The Pakistani Father the Home Office Kept Forgetting to Put on the Plane

“Fahad Bhai, I’m still here” the voice whispered over the phone.

“AHMED!!!? What do you mean you’re still here? You should be on the plane!” I responded barely believing what I was hearing.

“It left without me”, he explained.

“They took others but for some reason, they never came for me.”

“Oh thank God for that, at least I can get back to the hospital now.”

I will never forget that heart-stopping conversation I had with my client Ahmed while he sat in Colnbrook Removal Centre waiting to be returned to Pakistan.

It was the night of the 13th of May 2014.

My son had been born two days earlier on the 11th.

The very next day, I received news that Ahmed was being removed to Pakistan on the following night

I was on paternity leave but I  knew I had to do something.

If Ahmed was removed to Pakistan, it would be almost impossible for  him to come back.

He would be separated from his British partner Maryam and her son Khalil.

The new Immigration Rules meant that Maryam would need to be earning £18,600 a year for him to join her on a spouse visa.

As a single mother living in the Midlands, this was almost impossible for her.

Even the immigration judge who dismissed Ahmed’s appeal recognised that Khalil viewed Ahmed as his father and that it was inconceivable for their family life to continue outside of the UK.

The judge had noted the harsh consequences of Ahmed’s removal on the family and accepted that it was in Khalil’s best interests for Ahmed to remain with the family.

My barrister in the case, Raza Halim of Garden Court Chambers, believed that the findings by the judge about the family life in this case were some of the strongest he had ever seen in a judgement.

Yet, simply because Ahmed was not legally married to  Maryam, the judge dismissed the case.

We had issued judicial review proceedings in the High Court which were ongoing.

But the Home Office were still trying to remove him.

I knew the next 36 hours would be spent on the  nerve-wrecking, adrenaline-pumping process of trying to obtain an injunction from the High Court to stop the flight.

But first, I had to do something far more daunting.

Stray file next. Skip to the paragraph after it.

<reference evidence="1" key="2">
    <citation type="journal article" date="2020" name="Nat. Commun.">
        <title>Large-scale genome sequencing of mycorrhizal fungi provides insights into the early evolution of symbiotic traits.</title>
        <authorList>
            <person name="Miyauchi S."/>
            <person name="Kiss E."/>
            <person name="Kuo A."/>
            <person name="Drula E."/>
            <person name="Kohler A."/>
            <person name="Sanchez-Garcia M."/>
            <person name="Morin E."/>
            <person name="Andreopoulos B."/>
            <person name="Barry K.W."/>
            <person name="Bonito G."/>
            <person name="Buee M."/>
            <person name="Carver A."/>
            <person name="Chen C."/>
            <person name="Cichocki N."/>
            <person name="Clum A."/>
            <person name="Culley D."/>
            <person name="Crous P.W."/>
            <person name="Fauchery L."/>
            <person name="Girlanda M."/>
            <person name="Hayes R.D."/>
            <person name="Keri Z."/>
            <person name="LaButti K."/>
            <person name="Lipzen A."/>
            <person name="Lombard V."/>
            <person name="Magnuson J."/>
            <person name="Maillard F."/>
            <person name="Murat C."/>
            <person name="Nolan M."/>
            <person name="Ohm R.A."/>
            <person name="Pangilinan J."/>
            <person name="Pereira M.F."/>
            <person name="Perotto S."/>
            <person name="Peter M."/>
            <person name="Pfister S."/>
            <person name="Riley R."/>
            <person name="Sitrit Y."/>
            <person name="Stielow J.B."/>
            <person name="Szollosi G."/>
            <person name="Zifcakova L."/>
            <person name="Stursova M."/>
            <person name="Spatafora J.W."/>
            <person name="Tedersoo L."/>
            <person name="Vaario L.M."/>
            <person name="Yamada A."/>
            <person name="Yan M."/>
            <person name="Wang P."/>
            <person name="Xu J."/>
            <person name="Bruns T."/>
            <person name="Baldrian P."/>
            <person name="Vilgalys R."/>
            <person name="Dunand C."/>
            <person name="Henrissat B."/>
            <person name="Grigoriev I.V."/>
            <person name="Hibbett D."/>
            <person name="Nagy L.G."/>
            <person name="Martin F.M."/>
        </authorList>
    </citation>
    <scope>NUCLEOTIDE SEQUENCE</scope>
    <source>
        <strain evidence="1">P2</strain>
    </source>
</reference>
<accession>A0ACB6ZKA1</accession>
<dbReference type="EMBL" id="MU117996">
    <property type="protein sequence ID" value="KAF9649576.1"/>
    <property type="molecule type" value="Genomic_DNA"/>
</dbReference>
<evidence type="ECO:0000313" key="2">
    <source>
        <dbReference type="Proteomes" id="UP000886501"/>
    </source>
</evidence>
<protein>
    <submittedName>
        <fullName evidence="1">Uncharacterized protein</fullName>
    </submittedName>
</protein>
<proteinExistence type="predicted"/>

I had to explain to my wife that I would not be coming to the hospital that day!

Having survived that conversation, I knew I was ready for the High Court. I called the heroic Raza Halim and we set to work.

I recall telling him that the birth of my own son made me even more determined to keep Ahmed’s family together.

Despite our best efforts and working around the clock, even applying for an injunction at approximately 9pm on the night the flight was due to depart, the judge refused to grant the injunction.

We had lost.

Ahmed was going to be flown back to Pakistan in just over an hour.

Absolutely shattered and immensely frustrated at what had happened, I collapsed in my chair waiting for the inevitable tearful call from Maryam.

So when my phone rang, I was not surprised.

But when I saw that it was Ahmed’s mobile number flashing up on my phone, I nearly died.

For whatever reason, they had not removed him.

To this day, I do not know why Ahmed was not put on that flight.

He was listed to be on the plane, our legal challenge had failed, and it had seemed a foregone conclusion.

I was later to learn that there was something very special about Ahmed as over the next six weeks, the Home Office sought to remove him to Pakistan on two more occasions …

and failed to do so each time.

Despite the judges repeatedly (and unreasonably) refusing our applications for injunctions, Ahmed was overlooked for the plane on both occasions.

We subsequently managed to persuade an immigration judge to grant Ahmed bail as it seemed the Home Office just could not remove him, and his family were suffering without him.

Over the next two years, we continued to fight Ahmed’s case, taking it as far as the Court of Appeal.

During this time, he also married Maryam and they were blessed with a son, Ishaq.

Yesterday, it brought me great happiness to call Ahmed and break the news to him that after many years of struggle and anxiety, he had finally been granted leave to remain in the UK.

Looking back to the 13th of May 2014, everything had seemed so hopeless.

Yet just two days earlier, I had named my newborn son after the great prophet Ayub (Job)  as a symbol of hope and patience in a turmoil-filled world.

Ahmed’s case taught me that even in the most desperate situations, miracles do occur as long as we exert our maximum efforts to fight our corner.

And have hope.,  Diary of an Immigration Lawyer, is a blog run by Fahad Ansari, the director and principal solicitor of Riverway Law, a niche UK immigration and nationality law practice based in London.  If you would like any advice or assistance in relation to your immigration matter, please do not hesitate to email me at or submit your details here.

Leave a Reply

Fill in your details below or click an icon to log in: Logo

You are commenting using your account. Log Out /  Change )

Twitter picture

You are commenting using your Twitter account. Log Out /  Change )

Facebook photo

You are commenting using your Facebook account. Log Out /  Change )

Connecting to %s